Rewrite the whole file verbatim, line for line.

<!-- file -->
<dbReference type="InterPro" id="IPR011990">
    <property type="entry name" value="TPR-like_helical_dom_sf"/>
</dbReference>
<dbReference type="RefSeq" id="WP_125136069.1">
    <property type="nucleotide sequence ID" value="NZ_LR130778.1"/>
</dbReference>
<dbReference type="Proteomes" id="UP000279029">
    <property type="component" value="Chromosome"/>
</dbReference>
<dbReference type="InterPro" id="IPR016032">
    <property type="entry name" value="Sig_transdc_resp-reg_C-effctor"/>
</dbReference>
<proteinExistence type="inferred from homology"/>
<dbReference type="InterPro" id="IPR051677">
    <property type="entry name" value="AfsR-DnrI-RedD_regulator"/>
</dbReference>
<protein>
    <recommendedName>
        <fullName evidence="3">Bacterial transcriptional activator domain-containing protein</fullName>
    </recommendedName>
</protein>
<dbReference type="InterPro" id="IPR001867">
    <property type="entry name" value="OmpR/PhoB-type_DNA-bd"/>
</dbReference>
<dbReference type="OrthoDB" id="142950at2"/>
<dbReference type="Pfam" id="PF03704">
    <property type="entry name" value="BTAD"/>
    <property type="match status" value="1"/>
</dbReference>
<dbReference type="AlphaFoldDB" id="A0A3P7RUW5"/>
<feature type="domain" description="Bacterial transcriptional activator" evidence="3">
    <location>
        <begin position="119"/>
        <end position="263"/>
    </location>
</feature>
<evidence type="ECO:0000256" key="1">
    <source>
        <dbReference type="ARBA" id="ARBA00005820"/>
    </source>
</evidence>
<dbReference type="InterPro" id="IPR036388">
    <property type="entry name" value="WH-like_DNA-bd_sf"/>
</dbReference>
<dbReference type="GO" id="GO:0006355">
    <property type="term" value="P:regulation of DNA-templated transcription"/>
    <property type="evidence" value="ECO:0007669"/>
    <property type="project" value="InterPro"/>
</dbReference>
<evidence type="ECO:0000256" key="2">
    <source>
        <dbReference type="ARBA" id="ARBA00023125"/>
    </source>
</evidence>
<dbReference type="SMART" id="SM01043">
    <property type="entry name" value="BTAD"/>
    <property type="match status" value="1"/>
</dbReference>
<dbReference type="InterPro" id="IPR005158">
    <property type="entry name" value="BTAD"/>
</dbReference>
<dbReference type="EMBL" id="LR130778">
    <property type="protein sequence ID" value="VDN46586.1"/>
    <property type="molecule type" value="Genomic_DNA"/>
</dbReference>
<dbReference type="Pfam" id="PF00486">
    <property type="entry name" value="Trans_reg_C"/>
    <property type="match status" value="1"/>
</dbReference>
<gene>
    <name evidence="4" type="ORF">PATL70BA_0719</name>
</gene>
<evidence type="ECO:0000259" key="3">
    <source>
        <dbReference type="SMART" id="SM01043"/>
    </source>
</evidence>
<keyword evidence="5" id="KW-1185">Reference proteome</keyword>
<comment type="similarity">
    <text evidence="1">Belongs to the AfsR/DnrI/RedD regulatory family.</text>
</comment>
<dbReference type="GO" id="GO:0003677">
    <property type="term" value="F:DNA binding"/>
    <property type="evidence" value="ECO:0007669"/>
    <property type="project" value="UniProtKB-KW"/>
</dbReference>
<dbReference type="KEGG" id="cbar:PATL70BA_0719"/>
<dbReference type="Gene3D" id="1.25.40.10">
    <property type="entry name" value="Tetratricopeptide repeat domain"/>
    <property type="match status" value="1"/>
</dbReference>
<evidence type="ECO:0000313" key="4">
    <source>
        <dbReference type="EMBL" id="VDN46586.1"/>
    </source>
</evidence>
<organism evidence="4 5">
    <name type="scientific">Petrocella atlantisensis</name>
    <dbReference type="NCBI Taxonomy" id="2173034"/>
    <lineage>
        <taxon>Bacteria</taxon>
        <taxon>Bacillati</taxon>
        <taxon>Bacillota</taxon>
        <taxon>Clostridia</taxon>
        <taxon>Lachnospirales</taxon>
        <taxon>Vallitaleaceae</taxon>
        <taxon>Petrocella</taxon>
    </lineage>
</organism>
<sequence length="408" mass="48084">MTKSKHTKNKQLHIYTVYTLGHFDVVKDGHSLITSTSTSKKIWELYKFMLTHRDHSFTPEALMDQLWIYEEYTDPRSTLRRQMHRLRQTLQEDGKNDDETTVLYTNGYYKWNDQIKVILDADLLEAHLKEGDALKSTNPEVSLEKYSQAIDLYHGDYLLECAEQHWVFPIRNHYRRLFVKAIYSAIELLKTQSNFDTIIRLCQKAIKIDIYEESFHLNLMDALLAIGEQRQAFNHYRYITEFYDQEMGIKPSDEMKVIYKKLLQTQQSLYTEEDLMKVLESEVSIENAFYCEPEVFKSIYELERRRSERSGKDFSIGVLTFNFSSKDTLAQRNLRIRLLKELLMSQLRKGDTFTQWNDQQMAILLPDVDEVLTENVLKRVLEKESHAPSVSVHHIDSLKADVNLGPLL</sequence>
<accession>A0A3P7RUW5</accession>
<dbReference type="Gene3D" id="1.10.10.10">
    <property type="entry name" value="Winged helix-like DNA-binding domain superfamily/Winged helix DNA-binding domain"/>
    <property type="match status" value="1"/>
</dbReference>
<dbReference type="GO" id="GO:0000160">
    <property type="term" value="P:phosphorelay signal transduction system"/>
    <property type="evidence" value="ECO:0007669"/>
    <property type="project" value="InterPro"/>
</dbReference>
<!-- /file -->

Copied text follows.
<dbReference type="InterPro" id="IPR011990">
    <property type="entry name" value="TPR-like_helical_dom_sf"/>
</dbReference>
<dbReference type="RefSeq" id="WP_125136069.1">
    <property type="nucleotide sequence ID" value="NZ_LR130778.1"/>
</dbReference>
<dbReference type="Proteomes" id="UP000279029">
    <property type="component" value="Chromosome"/>
</dbReference>
<dbReference type="InterPro" id="IPR016032">
    <property type="entry name" value="Sig_transdc_resp-reg_C-effctor"/>
</dbReference>
<proteinExistence type="inferred from homology"/>
<dbReference type="InterPro" id="IPR051677">
    <property type="entry name" value="AfsR-DnrI-RedD_regulator"/>
</dbReference>
<protein>
    <recommendedName>
        <fullName evidence="3">Bacterial transcriptional activator domain-containing protein</fullName>
    </recommendedName>
</protein>
<dbReference type="InterPro" id="IPR001867">
    <property type="entry name" value="OmpR/PhoB-type_DNA-bd"/>
</dbReference>
<dbReference type="OrthoDB" id="142950at2"/>
<dbReference type="Pfam" id="PF03704">
    <property type="entry name" value="BTAD"/>
    <property type="match status" value="1"/>
</dbReference>
<dbReference type="AlphaFoldDB" id="A0A3P7RUW5"/>
<feature type="domain" description="Bacterial transcriptional activator" evidence="3">
    <location>
        <begin position="119"/>
        <end position="263"/>
    </location>
</feature>
<evidence type="ECO:0000256" key="1">
    <source>
        <dbReference type="ARBA" id="ARBA00005820"/>
    </source>
</evidence>
<dbReference type="InterPro" id="IPR036388">
    <property type="entry name" value="WH-like_DNA-bd_sf"/>
</dbReference>
<dbReference type="GO" id="GO:0006355">
    <property type="term" value="P:regulation of DNA-templated transcription"/>
    <property type="evidence" value="ECO:0007669"/>
    <property type="project" value="InterPro"/>
</dbReference>
<evidence type="ECO:0000256" key="2">
    <source>
        <dbReference type="ARBA" id="ARBA00023125"/>
    </source>
</evidence>
<dbReference type="SMART" id="SM01043">
    <property type="entry name" value="BTAD"/>
    <property type="match status" value="1"/>
</dbReference>
<dbReference type="InterPro" id="IPR005158">
    <property type="entry name" value="BTAD"/>
</dbReference>
<dbReference type="EMBL" id="LR130778">
    <property type="protein sequence ID" value="VDN46586.1"/>
    <property type="molecule type" value="Genomic_DNA"/>
</dbReference>
<dbReference type="Pfam" id="PF00486">
    <property type="entry name" value="Trans_reg_C"/>
    <property type="match status" value="1"/>
</dbReference>
<gene>
    <name evidence="4" type="ORF">PATL70BA_0719</name>
</gene>
<evidence type="ECO:0000259" key="3">
    <source>
        <dbReference type="SMART" id="SM01043"/>
    </source>
</evidence>
<keyword evidence="5" id="KW-1185">Reference proteome</keyword>
<comment type="similarity">
    <text evidence="1">Belongs to the AfsR/DnrI/RedD regulatory family.</text>
</comment>
<dbReference type="GO" id="GO:0003677">
    <property type="term" value="F:DNA binding"/>
    <property type="evidence" value="ECO:0007669"/>
    <property type="project" value="UniProtKB-KW"/>
</dbReference>
<dbReference type="KEGG" id="cbar:PATL70BA_0719"/>
<dbReference type="Gene3D" id="1.25.40.10">
    <property type="entry name" value="Tetratricopeptide repeat domain"/>
    <property type="match status" value="1"/>
</dbReference>
<evidence type="ECO:0000313" key="4">
    <source>
        <dbReference type="EMBL" id="VDN46586.1"/>
    </source>
</evidence>
<organism evidence="4 5">
    <name type="scientific">Petrocella atlantisensis</name>
    <dbReference type="NCBI Taxonomy" id="2173034"/>
    <lineage>
        <taxon>Bacteria</taxon>
        <taxon>Bacillati</taxon>
        <taxon>Bacillota</taxon>
        <taxon>Clostridia</taxon>
        <taxon>Lachnospirales</taxon>
        <taxon>Vallitaleaceae</taxon>
        <taxon>Petrocella</taxon>
    </lineage>
</organism>
<sequence length="408" mass="48084">MTKSKHTKNKQLHIYTVYTLGHFDVVKDGHSLITSTSTSKKIWELYKFMLTHRDHSFTPEALMDQLWIYEEYTDPRSTLRRQMHRLRQTLQEDGKNDDETTVLYTNGYYKWNDQIKVILDADLLEAHLKEGDALKSTNPEVSLEKYSQAIDLYHGDYLLECAEQHWVFPIRNHYRRLFVKAIYSAIELLKTQSNFDTIIRLCQKAIKIDIYEESFHLNLMDALLAIGEQRQAFNHYRYITEFYDQEMGIKPSDEMKVIYKKLLQTQQSLYTEEDLMKVLESEVSIENAFYCEPEVFKSIYELERRRSERSGKDFSIGVLTFNFSSKDTLAQRNLRIRLLKELLMSQLRKGDTFTQWNDQQMAILLPDVDEVLTENVLKRVLEKESHAPSVSVHHIDSLKADVNLGPLL</sequence>
<accession>A0A3P7RUW5</accession>
<dbReference type="Gene3D" id="1.10.10.10">
    <property type="entry name" value="Winged helix-like DNA-binding domain superfamily/Winged helix DNA-binding domain"/>
    <property type="match status" value="1"/>
</dbReference>
<dbReference type="GO" id="GO:0000160">
    <property type="term" value="P:phosphorelay signal transduction system"/>
    <property type="evidence" value="ECO:0007669"/>
    <property type="project" value="InterPro"/>
</dbReference>